The Ancient Art of Memory & the Modern Science of Dreaming - New Dawn Magazine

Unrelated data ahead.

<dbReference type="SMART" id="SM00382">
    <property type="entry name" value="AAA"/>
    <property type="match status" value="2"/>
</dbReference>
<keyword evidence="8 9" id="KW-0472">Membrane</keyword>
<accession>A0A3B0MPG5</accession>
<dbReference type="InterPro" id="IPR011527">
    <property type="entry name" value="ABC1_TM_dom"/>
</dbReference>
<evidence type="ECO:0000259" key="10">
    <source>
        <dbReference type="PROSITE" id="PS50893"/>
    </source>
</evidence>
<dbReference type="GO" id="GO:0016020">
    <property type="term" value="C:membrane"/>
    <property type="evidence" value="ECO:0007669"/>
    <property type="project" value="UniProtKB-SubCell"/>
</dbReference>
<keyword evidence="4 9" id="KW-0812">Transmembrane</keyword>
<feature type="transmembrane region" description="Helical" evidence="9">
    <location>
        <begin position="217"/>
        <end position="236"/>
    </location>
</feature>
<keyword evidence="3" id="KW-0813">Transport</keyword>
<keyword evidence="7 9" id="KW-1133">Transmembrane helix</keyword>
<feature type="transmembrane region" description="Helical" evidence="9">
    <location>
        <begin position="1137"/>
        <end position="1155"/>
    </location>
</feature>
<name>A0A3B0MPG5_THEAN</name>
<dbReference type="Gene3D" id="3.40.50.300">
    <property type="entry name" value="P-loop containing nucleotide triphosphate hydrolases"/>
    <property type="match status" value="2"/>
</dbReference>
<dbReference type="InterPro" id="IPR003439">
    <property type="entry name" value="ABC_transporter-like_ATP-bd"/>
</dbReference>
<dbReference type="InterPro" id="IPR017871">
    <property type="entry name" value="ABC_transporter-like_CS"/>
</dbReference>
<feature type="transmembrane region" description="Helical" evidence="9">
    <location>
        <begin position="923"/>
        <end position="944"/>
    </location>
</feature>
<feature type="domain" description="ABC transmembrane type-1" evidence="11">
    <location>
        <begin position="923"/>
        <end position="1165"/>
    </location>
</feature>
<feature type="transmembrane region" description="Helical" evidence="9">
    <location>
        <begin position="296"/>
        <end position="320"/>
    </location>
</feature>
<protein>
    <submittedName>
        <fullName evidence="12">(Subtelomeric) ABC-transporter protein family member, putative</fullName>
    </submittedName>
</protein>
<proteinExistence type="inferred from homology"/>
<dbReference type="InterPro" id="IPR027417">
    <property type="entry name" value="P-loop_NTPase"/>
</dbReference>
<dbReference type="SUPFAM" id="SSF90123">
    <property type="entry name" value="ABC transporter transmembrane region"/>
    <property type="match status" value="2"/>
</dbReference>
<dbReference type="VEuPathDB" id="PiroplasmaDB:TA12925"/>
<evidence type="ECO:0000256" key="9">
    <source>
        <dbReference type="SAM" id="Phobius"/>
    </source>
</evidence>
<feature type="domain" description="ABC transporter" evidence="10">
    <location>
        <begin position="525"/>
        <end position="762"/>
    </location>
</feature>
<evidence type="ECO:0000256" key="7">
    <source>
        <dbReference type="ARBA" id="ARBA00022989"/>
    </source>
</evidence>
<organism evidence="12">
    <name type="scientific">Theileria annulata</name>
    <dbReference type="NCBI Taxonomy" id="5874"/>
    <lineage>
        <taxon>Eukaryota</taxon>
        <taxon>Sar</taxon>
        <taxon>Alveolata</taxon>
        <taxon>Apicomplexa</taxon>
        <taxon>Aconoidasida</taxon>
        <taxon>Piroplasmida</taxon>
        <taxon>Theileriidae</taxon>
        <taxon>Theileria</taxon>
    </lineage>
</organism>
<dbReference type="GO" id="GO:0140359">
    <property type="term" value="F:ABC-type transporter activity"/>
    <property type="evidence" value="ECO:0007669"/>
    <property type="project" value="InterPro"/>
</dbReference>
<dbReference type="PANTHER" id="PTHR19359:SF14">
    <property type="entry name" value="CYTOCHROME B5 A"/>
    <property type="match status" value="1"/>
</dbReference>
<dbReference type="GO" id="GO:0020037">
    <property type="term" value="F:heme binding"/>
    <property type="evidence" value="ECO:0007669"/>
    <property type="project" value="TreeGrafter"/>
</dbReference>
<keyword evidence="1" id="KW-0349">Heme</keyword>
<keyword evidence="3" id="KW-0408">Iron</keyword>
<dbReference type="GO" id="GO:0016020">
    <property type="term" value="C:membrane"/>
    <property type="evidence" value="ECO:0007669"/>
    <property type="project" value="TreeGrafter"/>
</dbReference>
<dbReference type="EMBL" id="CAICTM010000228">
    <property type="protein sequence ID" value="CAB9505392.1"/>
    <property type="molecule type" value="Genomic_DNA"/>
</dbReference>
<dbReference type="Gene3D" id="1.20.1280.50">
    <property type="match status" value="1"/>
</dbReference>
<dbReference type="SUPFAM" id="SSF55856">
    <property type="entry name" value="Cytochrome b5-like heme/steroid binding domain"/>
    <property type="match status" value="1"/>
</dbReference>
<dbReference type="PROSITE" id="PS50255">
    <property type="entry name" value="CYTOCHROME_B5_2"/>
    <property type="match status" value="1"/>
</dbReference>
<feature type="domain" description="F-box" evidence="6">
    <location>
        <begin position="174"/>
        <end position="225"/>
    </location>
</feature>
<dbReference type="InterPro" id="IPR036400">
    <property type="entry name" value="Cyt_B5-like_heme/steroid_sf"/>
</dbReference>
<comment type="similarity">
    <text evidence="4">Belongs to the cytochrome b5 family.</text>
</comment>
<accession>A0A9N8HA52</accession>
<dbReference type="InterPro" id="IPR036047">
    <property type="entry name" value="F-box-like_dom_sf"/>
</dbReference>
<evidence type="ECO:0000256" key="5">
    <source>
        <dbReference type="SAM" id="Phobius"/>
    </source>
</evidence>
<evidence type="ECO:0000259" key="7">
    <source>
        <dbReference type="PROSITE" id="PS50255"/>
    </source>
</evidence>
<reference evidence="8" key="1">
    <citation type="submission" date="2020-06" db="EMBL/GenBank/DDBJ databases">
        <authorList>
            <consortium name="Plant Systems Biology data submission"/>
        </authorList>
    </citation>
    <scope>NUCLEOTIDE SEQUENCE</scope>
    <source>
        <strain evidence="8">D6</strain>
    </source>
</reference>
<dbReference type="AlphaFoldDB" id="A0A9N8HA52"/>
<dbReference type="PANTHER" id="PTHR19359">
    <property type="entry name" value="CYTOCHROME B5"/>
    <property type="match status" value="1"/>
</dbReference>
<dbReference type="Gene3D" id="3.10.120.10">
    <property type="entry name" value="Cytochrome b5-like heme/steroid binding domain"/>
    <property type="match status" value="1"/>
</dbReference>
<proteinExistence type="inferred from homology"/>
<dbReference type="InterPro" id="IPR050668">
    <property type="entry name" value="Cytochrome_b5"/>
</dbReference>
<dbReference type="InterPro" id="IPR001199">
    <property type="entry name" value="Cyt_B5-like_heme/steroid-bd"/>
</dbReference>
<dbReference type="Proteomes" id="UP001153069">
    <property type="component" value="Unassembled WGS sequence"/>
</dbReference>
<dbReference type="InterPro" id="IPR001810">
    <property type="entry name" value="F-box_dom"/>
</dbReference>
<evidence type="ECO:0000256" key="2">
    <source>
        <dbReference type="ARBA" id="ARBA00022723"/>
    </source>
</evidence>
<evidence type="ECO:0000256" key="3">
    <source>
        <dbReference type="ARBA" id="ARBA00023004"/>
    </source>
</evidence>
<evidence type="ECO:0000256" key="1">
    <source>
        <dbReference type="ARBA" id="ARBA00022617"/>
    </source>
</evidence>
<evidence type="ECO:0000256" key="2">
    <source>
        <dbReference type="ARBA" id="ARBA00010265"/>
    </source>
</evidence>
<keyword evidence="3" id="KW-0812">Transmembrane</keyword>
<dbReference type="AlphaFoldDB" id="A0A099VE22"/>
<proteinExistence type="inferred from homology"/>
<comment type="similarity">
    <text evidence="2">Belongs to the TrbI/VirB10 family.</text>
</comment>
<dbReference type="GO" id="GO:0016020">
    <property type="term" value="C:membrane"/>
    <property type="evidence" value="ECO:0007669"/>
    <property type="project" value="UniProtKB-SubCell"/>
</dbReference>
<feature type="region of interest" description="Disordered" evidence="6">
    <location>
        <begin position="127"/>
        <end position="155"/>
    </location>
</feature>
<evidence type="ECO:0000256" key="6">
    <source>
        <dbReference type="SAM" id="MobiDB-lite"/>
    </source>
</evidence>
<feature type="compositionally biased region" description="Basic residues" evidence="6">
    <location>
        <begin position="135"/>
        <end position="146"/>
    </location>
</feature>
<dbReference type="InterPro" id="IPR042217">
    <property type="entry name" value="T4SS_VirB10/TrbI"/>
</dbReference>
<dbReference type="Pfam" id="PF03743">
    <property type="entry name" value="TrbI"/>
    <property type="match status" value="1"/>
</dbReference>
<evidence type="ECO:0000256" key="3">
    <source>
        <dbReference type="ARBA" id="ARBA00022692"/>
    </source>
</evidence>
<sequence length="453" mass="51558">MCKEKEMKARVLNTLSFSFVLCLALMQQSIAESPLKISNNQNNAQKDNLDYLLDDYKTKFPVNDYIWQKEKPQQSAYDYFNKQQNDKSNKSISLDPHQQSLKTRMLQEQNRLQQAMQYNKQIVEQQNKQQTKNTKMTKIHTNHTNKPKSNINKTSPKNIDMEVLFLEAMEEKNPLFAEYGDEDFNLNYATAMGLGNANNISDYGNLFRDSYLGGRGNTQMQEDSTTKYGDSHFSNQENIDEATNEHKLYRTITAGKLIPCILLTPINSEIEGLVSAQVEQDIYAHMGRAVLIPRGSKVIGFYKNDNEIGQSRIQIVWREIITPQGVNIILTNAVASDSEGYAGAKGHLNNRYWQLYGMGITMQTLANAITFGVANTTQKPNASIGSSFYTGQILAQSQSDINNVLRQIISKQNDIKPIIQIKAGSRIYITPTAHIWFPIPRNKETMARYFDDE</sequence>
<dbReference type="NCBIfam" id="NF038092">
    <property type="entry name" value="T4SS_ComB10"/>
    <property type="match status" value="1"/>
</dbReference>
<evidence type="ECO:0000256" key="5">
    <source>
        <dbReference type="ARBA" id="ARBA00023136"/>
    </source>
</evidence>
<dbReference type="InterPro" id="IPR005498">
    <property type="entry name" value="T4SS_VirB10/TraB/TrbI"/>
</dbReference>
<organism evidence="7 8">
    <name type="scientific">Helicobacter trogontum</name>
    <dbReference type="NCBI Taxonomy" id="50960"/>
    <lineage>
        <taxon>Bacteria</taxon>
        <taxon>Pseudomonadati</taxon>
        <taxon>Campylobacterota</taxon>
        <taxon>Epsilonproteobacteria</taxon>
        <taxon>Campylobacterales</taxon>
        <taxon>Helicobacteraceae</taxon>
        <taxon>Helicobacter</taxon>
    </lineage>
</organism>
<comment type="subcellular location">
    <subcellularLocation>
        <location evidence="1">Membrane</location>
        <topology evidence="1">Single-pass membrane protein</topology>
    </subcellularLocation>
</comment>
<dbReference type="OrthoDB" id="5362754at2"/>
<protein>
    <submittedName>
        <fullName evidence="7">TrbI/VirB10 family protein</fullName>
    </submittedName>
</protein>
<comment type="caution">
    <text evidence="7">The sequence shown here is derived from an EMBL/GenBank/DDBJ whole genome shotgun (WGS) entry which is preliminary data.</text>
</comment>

Eric Wargo skillfully ties together the dual phenomena of memory and dreams. No more do we turn to repetition to remember what we must not forget. Neither do we disregard our dreams as expressions of our deepest desires or darkest fears. Our memories are lit up when we allow our imagination, our sense of the ridiculous and inane, to come to the surface and fill our working brains with imagery. It follows then that when we dream, the confusing and often outlandish imagery and dialogue are outlining our memories of the previous day in bold ink. We dream to remember. To remember we must dream. Elsewhere, In Comparison: Four Transcendental Requests. For as long as there have been trance mediums and alien contactees, there have been directives given from entities beyond the veil to their channels. From the simple request of laying flowers at an altar for those who have passed, to the establishment of sanctuaries, temples, and universities, there seems to be no end of confidence from the other side regarding our capabilities over here to carry out their requests. One ponders at the forceful nature of many of these instructions, however--where does one draw the line between divine inspiration and mental illness? (CM)

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